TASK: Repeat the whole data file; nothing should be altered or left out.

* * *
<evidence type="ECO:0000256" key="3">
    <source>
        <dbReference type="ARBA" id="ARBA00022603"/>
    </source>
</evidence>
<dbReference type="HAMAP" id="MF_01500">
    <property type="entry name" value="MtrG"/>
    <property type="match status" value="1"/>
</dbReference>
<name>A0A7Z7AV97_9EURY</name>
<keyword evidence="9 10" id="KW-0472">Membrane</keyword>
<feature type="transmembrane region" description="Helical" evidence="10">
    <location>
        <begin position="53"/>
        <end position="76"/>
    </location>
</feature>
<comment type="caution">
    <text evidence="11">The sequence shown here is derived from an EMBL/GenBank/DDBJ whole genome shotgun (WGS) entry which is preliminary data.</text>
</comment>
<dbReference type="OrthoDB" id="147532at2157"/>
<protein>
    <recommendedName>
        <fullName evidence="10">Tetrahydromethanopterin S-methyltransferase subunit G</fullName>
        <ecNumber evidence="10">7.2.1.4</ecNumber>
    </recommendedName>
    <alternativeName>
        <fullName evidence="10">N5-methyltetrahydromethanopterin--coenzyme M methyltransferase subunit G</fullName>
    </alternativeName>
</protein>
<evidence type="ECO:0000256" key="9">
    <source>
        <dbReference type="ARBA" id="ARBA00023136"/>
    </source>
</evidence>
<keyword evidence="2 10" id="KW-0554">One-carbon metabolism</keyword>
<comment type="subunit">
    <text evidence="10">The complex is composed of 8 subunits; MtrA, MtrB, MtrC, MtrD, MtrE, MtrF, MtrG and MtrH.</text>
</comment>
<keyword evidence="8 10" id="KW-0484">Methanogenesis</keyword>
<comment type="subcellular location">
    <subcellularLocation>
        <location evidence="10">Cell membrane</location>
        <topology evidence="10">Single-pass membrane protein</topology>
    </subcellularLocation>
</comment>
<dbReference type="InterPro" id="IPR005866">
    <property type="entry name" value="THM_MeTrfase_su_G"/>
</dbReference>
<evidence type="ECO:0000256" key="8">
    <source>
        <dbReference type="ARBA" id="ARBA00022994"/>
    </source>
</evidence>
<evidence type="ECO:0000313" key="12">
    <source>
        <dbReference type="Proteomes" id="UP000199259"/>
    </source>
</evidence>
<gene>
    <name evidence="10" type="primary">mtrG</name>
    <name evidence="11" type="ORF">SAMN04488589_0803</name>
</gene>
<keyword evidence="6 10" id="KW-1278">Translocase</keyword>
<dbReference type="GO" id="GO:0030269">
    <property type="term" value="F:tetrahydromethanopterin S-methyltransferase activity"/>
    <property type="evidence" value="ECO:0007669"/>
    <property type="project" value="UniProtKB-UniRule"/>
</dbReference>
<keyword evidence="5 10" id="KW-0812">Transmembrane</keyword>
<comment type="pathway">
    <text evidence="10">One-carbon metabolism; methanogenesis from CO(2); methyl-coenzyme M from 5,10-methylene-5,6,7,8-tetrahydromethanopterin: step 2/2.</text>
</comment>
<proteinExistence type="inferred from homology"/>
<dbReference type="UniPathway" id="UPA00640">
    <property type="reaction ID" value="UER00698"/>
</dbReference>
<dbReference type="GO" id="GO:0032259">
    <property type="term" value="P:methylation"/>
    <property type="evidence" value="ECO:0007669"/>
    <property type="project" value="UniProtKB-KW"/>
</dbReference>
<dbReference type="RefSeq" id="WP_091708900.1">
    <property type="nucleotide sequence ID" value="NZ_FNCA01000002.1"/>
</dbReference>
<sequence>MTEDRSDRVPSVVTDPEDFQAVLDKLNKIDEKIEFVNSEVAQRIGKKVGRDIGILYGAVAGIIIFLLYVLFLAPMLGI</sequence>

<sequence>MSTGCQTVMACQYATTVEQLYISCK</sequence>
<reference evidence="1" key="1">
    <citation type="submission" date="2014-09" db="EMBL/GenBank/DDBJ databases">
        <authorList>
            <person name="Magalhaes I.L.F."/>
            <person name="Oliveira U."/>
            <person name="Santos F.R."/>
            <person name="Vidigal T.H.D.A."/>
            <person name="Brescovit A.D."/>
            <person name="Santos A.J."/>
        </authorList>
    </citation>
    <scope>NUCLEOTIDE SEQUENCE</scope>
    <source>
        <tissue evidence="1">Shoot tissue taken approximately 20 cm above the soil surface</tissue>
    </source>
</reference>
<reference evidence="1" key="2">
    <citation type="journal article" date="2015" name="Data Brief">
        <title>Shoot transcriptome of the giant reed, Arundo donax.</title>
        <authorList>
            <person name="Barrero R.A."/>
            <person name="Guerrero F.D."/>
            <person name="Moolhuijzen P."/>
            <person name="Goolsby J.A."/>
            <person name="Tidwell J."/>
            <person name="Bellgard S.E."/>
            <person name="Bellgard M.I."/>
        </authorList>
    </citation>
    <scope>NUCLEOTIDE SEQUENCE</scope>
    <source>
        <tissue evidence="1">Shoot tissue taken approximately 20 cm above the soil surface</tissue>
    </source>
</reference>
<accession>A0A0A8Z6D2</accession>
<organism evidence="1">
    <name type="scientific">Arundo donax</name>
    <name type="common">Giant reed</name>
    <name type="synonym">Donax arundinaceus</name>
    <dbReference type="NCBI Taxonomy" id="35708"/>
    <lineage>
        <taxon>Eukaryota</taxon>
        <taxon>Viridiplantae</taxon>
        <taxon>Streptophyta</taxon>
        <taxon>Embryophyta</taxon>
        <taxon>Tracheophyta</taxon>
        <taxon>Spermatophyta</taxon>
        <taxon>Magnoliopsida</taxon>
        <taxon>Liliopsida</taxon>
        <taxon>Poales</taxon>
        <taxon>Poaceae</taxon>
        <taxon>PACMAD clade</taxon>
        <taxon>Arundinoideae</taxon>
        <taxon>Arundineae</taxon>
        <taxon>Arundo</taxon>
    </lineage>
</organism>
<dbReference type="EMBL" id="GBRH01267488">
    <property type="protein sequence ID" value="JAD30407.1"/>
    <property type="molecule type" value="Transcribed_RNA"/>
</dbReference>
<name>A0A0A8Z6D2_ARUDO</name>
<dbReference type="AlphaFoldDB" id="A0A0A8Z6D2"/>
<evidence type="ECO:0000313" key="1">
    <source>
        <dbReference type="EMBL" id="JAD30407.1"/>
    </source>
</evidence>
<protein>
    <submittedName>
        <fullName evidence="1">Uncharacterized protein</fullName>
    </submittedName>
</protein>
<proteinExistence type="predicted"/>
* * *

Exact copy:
<evidence type="ECO:0000256" key="3">
    <source>
        <dbReference type="ARBA" id="ARBA00022603"/>
    </source>
</evidence>
<dbReference type="HAMAP" id="MF_01500">
    <property type="entry name" value="MtrG"/>
    <property type="match status" value="1"/>
</dbReference>
<name>A0A7Z7AV97_9EURY</name>
<keyword evidence="9 10" id="KW-0472">Membrane</keyword>
<feature type="transmembrane region" description="Helical" evidence="10">
    <location>
        <begin position="53"/>
        <end position="76"/>
    </location>
</feature>
<comment type="caution">
    <text evidence="11">The sequence shown here is derived from an EMBL/GenBank/DDBJ whole genome shotgun (WGS) entry which is preliminary data.</text>
</comment>
<dbReference type="OrthoDB" id="147532at2157"/>
<protein>
    <recommendedName>
        <fullName evidence="10">Tetrahydromethanopterin S-methyltransferase subunit G</fullName>
        <ecNumber evidence="10">7.2.1.4</ecNumber>
    </recommendedName>
    <alternativeName>
        <fullName evidence="10">N5-methyltetrahydromethanopterin--coenzyme M methyltransferase subunit G</fullName>
    </alternativeName>
</protein>
<evidence type="ECO:0000256" key="9">
    <source>
        <dbReference type="ARBA" id="ARBA00023136"/>
    </source>
</evidence>
<keyword evidence="2 10" id="KW-0554">One-carbon metabolism</keyword>
<comment type="subunit">
    <text evidence="10">The complex is composed of 8 subunits; MtrA, MtrB, MtrC, MtrD, MtrE, MtrF, MtrG and MtrH.</text>
</comment>
<keyword evidence="8 10" id="KW-0484">Methanogenesis</keyword>
<comment type="subcellular location">
    <subcellularLocation>
        <location evidence="10">Cell membrane</location>
        <topology evidence="10">Single-pass membrane protein</topology>
    </subcellularLocation>
</comment>
<dbReference type="InterPro" id="IPR005866">
    <property type="entry name" value="THM_MeTrfase_su_G"/>
</dbReference>
<evidence type="ECO:0000256" key="8">
    <source>
        <dbReference type="ARBA" id="ARBA00022994"/>
    </source>
</evidence>
<evidence type="ECO:0000313" key="12">
    <source>
        <dbReference type="Proteomes" id="UP000199259"/>
    </source>
</evidence>
<gene>
    <name evidence="10" type="primary">mtrG</name>
    <name evidence="11" type="ORF">SAMN04488589_0803</name>
</gene>
<keyword evidence="6 10" id="KW-1278">Translocase</keyword>
<dbReference type="GO" id="GO:0030269">
    <property type="term" value="F:tetrahydromethanopterin S-methyltransferase activity"/>
    <property type="evidence" value="ECO:0007669"/>
    <property type="project" value="UniProtKB-UniRule"/>
</dbReference>
<keyword evidence="5 10" id="KW-0812">Transmembrane</keyword>
<comment type="pathway">
    <text evidence="10">One-carbon metabolism; methanogenesis from CO(2); methyl-coenzyme M from 5,10-methylene-5,6,7,8-tetrahydromethanopterin: step 2/2.</text>
</comment>
<proteinExistence type="inferred from homology"/>
<dbReference type="UniPathway" id="UPA00640">
    <property type="reaction ID" value="UER00698"/>
</dbReference>
<dbReference type="GO" id="GO:0032259">
    <property type="term" value="P:methylation"/>
    <property type="evidence" value="ECO:0007669"/>
    <property type="project" value="UniProtKB-KW"/>
</dbReference>
<dbReference type="RefSeq" id="WP_091708900.1">
    <property type="nucleotide sequence ID" value="NZ_FNCA01000002.1"/>
</dbReference>
<sequence>MTEDRSDRVPSVVTDPEDFQAVLDKLNKIDEKIEFVNSEVAQRIGKKVGRDIGILYGAVAGIIIFLLYVLFLAPMLGI</sequence>

<sequence>MSTGCQTVMACQYATTVEQLYISCK</sequence>
<reference evidence="1" key="1">
    <citation type="submission" date="2014-09" db="EMBL/GenBank/DDBJ databases">
        <authorList>
            <person name="Magalhaes I.L.F."/>
            <person name="Oliveira U."/>
            <person name="Santos F.R."/>
            <person name="Vidigal T.H.D.A."/>
            <person name="Brescovit A.D."/>
            <person name="Santos A.J."/>
        </authorList>
    </citation>
    <scope>NUCLEOTIDE SEQUENCE</scope>
    <source>
        <tissue evidence="1">Shoot tissue taken approximately 20 cm above the soil surface</tissue>
    </source>
</reference>
<reference evidence="1" key="2">
    <citation type="journal article" date="2015" name="Data Brief">
        <title>Shoot transcriptome of the giant reed, Arundo donax.</title>
        <authorList>
            <person name="Barrero R.A."/>
            <person name="Guerrero F.D."/>
            <person name="Moolhuijzen P."/>
            <person name="Goolsby J.A."/>
            <person name="Tidwell J."/>
            <person name="Bellgard S.E."/>
            <person name="Bellgard M.I."/>
        </authorList>
    </citation>
    <scope>NUCLEOTIDE SEQUENCE</scope>
    <source>
        <tissue evidence="1">Shoot tissue taken approximately 20 cm above the soil surface</tissue>
    </source>
</reference>
<accession>A0A0A8Z6D2</accession>
<organism evidence="1">
    <name type="scientific">Arundo donax</name>
    <name type="common">Giant reed</name>
    <name type="synonym">Donax arundinaceus</name>
    <dbReference type="NCBI Taxonomy" id="35708"/>
    <lineage>
        <taxon>Eukaryota</taxon>
        <taxon>Viridiplantae</taxon>
        <taxon>Streptophyta</taxon>
        <taxon>Embryophyta</taxon>
        <taxon>Tracheophyta</taxon>
        <taxon>Spermatophyta</taxon>
        <taxon>Magnoliopsida</taxon>
        <taxon>Liliopsida</taxon>
        <taxon>Poales</taxon>
        <taxon>Poaceae</taxon>
        <taxon>PACMAD clade</taxon>
        <taxon>Arundinoideae</taxon>
        <taxon>Arundineae</taxon>
        <taxon>Arundo</taxon>
    </lineage>
</organism>
<dbReference type="EMBL" id="GBRH01267488">
    <property type="protein sequence ID" value="JAD30407.1"/>
    <property type="molecule type" value="Transcribed_RNA"/>
</dbReference>
<name>A0A0A8Z6D2_ARUDO</name>
<dbReference type="AlphaFoldDB" id="A0A0A8Z6D2"/>
<evidence type="ECO:0000313" key="1">
    <source>
        <dbReference type="EMBL" id="JAD30407.1"/>
    </source>
</evidence>
<protein>
    <submittedName>
        <fullName evidence="1">Uncharacterized protein</fullName>
    </submittedName>
</protein>
<proteinExistence type="predicted"/>